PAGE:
Pla*card" (?), n. [F., fr. plaquer to lay or clap on, plaque plate, tablet; probably from Dutch, cf. D. plakken to paste, post up, plak a flat piece of wood.]

1.

A public proclamation; a manifesto or edict issued by authority.

[Obs.]

All placards or edicts are published in his name. Howell.

2.

Permission given by authority; a license; as, to give a placard to do something.

[Obs.]

ller.

3.

A written or printed paper, as an advertisement or a declaration, posted, or to be posted, in a public place; a poster.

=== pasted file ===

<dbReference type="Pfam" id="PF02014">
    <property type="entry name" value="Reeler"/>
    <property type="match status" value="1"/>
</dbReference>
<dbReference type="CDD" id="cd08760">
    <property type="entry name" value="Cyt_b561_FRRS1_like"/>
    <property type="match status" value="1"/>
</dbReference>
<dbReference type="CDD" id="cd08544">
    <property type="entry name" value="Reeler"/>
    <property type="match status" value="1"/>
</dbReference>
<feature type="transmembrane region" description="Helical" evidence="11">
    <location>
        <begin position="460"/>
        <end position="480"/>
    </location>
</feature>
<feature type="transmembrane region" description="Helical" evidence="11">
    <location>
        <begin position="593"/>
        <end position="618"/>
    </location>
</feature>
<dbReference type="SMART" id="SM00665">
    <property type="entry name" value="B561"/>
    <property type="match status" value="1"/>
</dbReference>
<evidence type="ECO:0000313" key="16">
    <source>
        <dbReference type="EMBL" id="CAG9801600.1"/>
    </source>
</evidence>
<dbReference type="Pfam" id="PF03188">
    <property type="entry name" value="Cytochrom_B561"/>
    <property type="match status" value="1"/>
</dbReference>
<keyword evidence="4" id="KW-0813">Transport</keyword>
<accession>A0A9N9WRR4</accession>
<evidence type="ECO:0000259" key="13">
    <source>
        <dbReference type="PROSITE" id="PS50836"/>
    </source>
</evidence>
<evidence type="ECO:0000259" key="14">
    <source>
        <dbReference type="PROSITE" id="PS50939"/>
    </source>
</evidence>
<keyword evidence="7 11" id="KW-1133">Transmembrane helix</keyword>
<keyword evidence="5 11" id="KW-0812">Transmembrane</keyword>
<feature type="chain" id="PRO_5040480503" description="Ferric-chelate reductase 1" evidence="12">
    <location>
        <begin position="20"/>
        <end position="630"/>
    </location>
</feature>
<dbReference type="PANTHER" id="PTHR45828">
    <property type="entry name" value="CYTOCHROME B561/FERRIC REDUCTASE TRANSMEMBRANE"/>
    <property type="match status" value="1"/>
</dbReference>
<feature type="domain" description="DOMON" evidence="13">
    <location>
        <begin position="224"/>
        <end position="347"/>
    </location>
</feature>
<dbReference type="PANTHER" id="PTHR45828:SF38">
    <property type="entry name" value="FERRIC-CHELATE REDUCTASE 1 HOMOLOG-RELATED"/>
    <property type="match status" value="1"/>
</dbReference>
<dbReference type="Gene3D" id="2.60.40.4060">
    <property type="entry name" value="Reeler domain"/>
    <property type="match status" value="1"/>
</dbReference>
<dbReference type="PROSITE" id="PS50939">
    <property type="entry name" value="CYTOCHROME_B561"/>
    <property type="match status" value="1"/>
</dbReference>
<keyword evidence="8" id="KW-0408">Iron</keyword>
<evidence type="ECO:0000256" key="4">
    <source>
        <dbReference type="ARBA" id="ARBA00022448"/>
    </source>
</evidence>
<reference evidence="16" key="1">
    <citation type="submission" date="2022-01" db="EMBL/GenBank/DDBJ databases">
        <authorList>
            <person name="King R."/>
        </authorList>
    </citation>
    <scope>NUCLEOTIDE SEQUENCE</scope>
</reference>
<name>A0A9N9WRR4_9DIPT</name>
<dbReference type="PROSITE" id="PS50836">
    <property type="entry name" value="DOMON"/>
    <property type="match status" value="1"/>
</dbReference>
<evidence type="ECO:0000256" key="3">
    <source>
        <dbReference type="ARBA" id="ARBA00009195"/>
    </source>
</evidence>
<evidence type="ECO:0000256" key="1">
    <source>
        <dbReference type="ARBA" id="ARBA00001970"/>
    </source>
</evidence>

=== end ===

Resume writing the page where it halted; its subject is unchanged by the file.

4. Anc. Armor

An extra plate on the lower part of the breastplate or backplate.

Planch'e.

5. [Cf. Placket.]

A kind of stomacher, often adorned with jewels, worn in the fifteenth century and later.

 

© Webster 1913.


Pla*card", v. t. [imp. & p. p. Placarded; p. pr. & vb. n. Placarding.]

1.

To post placards upon or within; as, to placard a wall, to placard the city.

2.

To announce by placards; as, to placard a sale.

 

© Webster 1913.

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